Togglplan has two main grids: Board and Timeline. It’s your preference to choose which way to display everything. It also has a Taskboard function for creating and assigning new projects on the fly.

3. ToDoist

ToDoist

People love ToDoist and for good reason. This organization app is great for making quick work of your to-do list.

Checklists, patient appointments, meetings, you can easily jot them all down into your ToDois, and even connect some of them to create a bunch of subtasks. 

But the best thing about ToDoist has to be its user-friendly interface. This means that even the most technologically adverse doctor can use it fairly easily, and if you feel like you want more options, then you can always upgrade to its paid features.

4. ClickUp

ClickUp

The easiest way to understand how ClickUp works is to imagine a set of blocks that can all stack up on each other, while also working independently. This means that no matter how complex the project might be, it’s easy to log it in and branch it out as it advances.

But you can also divide your projects and view them through various categories, making ClickUp one of the most ideal project management apps out there. The free version offers quite a bit of use, so most people don’t consider switching to the paid plan.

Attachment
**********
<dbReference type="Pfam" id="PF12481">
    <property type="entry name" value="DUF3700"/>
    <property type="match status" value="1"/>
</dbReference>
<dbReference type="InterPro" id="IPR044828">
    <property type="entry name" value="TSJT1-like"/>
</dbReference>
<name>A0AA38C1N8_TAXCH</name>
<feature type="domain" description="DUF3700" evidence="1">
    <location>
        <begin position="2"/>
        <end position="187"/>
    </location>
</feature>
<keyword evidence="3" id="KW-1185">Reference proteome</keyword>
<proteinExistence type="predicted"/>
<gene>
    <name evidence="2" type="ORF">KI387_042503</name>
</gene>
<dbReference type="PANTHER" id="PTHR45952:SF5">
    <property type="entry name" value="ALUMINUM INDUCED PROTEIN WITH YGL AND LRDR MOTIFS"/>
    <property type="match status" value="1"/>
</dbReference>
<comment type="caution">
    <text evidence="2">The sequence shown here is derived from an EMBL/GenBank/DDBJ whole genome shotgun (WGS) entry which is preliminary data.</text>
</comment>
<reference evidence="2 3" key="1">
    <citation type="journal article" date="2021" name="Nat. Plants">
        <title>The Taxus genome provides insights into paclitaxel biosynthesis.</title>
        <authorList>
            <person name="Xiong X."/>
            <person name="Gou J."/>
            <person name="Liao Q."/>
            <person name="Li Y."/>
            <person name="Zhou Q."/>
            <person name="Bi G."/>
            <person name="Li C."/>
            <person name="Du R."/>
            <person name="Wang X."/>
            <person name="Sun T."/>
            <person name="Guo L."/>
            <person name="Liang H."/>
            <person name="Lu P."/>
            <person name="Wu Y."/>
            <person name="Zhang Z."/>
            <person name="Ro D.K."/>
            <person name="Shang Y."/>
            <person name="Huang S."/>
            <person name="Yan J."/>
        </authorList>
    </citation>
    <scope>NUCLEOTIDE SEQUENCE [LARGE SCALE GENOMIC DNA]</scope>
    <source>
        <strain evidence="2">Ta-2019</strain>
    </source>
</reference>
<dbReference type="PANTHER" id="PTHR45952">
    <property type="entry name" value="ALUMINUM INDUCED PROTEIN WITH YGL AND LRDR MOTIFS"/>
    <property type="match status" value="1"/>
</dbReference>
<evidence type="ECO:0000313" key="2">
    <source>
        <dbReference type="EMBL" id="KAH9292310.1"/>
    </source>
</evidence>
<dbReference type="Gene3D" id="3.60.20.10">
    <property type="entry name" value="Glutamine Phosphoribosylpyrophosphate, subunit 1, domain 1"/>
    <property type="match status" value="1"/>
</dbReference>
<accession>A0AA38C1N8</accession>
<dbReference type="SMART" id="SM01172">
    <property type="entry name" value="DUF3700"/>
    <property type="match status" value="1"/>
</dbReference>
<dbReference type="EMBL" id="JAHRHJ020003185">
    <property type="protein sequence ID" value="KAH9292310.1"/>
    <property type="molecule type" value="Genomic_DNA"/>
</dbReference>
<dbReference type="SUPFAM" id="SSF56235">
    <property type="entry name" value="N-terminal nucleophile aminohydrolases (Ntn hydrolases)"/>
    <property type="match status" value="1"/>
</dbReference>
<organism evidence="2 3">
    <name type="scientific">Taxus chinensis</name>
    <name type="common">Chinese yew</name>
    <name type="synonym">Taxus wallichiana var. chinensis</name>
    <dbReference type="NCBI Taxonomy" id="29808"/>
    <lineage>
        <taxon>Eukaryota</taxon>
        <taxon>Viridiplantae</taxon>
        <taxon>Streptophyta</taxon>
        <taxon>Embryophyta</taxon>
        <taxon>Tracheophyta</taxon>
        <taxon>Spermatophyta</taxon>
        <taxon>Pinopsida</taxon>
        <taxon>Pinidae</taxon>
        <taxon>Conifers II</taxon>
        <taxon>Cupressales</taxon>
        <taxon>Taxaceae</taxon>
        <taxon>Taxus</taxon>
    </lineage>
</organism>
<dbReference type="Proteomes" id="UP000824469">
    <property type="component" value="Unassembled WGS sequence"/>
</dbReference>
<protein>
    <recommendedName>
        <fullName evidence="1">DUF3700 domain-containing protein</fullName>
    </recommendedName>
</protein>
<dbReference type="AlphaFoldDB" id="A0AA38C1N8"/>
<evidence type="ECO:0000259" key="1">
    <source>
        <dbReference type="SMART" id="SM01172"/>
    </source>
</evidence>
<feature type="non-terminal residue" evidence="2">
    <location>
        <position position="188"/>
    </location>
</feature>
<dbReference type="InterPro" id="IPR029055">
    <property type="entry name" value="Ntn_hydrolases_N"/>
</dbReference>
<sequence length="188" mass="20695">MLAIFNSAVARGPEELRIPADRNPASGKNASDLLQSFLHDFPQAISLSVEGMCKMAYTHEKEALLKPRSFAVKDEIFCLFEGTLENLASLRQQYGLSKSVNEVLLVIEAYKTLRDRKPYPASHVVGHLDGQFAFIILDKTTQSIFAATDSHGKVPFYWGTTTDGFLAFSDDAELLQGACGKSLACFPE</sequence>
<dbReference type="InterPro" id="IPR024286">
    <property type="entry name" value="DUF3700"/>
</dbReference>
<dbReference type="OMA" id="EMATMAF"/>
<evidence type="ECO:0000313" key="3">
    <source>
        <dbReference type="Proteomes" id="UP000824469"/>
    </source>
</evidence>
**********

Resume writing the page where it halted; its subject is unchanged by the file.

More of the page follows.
5. Dynalist

Dynalist

Dynalist was made for physicians with chaotic minds, which is why I highly recommend it. Why? Because it combines all the best aspects of a list task manager with your typical notes app.

This means no matter how cluttered your work process is, Dynalist will make sense of it. 

And its simple layout means you don’t get overwhelmed by the many ideas you throw at it. The markdown text format makes it easy to follow and add to the tasks started, meaning you can have a thread going without losing track of it.

Plus, it offers a student discount for its premium features, which may come in handy for any med students looking to get productive.

6. Asana

Asana

Asana is great for anyone who really likes getting involved with their project management. Asana is a paid organization app that offers so many features for the control freak in all of us. Think of being able to put in comments and tags, and even upload specific file attachments.